“His official name was Johannes Chrysostomus Wolfgangus Amadeus Theophilus Mozart…He was only thirty-five when he passed on. He was living in poverty and died in obscurity. His sick widow seemed indifferent to his burial. A few friends went as far as the church for his funeral but were deterred by a storm from going to the gravesite. By the time anyone bothered to inquire, the location of his grave was impossible to identify…He is gone. Or is he? …Then what good lives on? …that ‘Mozart touch.’ No other sound is like it…In his music, Mozart lives on [a timeless trophy]…Okay, so you’re not brilliant…Your trophy is your contribution…” (from Chuck Swindoll). This passage and many others like it indicate that our trophy is based on how we minister to others.

The question today is this. Are you indwelt by the Spirit? If you are you have been changed and are being changed. If not then you cannot, you will not maintain your faith in Christ. You will look for salvation from another way, a different way. Look to Jesus alone and be saved.

What We Share In Christ September 5, 2012

Posted by roberttalley in Apostle Paul, Body of Christ, Faith, Gospel, Hypocrisy, Reward, Second Timothy, Suffering.
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WHAT WE SHARE WITH EACH OTHER
2 Timothy 1:3-12

One of the biggest misconceptions of our modern society is that we have to feel good about each other in order to have true community or, to use a biblical word, true fellowship. As often happens, we get the cart before the horse. We often compare the church to a family. Yet we would never say that it is good mutual feelings that form a family. We recognize that love for one another is characteristic of a good family but we also recognize that a dysfunctional family is still a family.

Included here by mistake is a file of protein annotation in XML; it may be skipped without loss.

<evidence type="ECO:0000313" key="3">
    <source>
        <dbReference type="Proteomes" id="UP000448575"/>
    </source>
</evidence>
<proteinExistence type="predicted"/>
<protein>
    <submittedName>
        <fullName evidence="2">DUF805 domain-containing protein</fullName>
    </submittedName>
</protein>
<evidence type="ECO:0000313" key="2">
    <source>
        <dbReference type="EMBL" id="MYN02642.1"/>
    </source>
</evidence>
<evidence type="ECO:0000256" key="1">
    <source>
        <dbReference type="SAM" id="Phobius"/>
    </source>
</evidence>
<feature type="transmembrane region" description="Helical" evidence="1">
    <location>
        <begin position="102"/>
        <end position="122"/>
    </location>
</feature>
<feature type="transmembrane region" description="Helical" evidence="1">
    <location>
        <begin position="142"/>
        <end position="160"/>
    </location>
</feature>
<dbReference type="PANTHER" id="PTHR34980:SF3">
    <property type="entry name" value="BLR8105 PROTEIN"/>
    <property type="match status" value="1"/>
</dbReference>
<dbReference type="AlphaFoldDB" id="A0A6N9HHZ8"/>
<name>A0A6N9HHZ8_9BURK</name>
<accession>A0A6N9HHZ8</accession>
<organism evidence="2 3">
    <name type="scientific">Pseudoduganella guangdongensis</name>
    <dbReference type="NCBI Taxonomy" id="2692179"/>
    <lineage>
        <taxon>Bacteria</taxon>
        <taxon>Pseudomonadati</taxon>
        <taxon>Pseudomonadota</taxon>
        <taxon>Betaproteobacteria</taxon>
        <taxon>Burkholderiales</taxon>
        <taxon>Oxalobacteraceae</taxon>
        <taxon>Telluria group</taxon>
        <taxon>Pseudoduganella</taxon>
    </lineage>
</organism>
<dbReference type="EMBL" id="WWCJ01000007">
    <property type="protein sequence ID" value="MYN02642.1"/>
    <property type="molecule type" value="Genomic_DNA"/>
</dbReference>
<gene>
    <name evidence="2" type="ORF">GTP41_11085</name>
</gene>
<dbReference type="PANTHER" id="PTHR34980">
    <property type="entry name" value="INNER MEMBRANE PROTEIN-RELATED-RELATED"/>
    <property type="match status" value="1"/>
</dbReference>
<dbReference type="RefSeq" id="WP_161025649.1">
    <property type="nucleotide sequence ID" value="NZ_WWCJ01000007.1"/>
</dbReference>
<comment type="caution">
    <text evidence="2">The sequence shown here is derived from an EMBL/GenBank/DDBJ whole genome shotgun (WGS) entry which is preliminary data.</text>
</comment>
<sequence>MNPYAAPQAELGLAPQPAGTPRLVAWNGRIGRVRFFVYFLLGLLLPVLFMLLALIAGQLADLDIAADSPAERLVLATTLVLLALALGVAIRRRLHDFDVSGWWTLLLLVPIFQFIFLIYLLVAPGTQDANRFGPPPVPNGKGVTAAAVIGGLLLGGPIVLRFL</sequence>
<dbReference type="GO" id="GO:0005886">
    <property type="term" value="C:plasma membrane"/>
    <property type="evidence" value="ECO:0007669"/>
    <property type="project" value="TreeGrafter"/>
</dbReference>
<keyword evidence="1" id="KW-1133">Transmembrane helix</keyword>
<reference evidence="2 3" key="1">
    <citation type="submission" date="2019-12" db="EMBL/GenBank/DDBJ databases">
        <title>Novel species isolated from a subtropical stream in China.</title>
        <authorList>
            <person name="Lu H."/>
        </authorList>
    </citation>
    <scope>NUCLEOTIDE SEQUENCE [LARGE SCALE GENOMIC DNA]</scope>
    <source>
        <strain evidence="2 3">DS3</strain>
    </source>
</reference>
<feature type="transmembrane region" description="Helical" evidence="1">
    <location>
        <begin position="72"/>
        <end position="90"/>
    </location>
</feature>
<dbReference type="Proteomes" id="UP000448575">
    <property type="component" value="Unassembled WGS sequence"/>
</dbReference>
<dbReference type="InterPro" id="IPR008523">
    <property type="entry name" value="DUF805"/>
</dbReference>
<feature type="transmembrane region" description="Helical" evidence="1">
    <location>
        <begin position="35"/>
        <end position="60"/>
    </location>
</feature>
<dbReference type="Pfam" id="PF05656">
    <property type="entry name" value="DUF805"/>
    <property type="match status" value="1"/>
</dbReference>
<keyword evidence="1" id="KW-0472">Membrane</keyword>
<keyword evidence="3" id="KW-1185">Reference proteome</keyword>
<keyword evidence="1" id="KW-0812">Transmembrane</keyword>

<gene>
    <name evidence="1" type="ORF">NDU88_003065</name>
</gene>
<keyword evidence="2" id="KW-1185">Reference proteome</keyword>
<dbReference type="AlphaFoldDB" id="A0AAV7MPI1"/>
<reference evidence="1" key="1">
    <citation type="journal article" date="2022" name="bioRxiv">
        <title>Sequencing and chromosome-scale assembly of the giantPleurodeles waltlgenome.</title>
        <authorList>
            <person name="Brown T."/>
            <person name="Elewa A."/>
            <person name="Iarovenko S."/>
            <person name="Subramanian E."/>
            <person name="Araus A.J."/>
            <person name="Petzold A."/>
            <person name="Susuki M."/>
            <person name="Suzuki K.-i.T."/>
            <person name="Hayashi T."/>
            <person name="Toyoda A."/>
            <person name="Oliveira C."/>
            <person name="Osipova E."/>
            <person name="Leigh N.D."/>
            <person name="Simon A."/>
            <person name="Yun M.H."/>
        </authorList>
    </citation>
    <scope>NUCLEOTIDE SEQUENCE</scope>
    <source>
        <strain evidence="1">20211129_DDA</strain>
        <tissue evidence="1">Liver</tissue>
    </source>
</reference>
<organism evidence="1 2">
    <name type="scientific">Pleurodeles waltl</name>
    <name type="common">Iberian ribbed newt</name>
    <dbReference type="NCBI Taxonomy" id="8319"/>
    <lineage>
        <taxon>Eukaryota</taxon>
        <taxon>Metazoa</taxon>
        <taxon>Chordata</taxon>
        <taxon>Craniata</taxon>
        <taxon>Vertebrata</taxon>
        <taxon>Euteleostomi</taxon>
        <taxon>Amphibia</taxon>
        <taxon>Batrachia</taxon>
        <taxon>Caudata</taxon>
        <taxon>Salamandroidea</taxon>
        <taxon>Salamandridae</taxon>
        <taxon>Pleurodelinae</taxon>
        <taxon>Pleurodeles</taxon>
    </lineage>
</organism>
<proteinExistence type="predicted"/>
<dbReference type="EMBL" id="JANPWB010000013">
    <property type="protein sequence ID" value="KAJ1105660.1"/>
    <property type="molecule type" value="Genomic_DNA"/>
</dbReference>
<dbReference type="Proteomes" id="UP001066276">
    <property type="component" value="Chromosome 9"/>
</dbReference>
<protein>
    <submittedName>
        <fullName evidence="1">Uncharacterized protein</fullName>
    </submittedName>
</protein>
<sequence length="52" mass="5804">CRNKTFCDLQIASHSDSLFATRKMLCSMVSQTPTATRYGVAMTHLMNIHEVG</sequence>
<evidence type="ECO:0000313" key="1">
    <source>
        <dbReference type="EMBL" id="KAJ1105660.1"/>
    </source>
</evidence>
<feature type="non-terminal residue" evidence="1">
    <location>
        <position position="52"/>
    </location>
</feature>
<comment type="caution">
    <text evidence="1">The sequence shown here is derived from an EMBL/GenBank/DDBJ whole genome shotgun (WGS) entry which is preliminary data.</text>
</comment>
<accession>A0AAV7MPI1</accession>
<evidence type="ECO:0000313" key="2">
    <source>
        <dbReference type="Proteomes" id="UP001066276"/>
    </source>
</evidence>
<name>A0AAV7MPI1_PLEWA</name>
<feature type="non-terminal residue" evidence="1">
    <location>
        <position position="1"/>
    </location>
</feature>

Perhaps I can explain it this way. When our children are conceived or adopted they become a part of our family, not because they feel good about life or about the faces that greet them when they come into the world but because they are conceived into or adopted into a family. At that moment they begin to share everything with their family. In the same way, the moment one is born again they begin to share with other believers. Today we want to look at some of those things we share with one another as members of the Body of Christ gathered together at Grace Bible Church.

A. We share with each other a genuine faith in Christ (verses 3-7). The word genuine means without hypocrisy, without pretending. Faith is either genuine or it is not. Genuine faith might be strong; it might be weak but it does not pretend.

1. Our genuine faith is characterized by a pure conscience (verses 3-5). In 2 Timothy 3:5 Paul describes those without a pure conscience. They have a form of godliness but deny its power. They say I have faith but they live differently.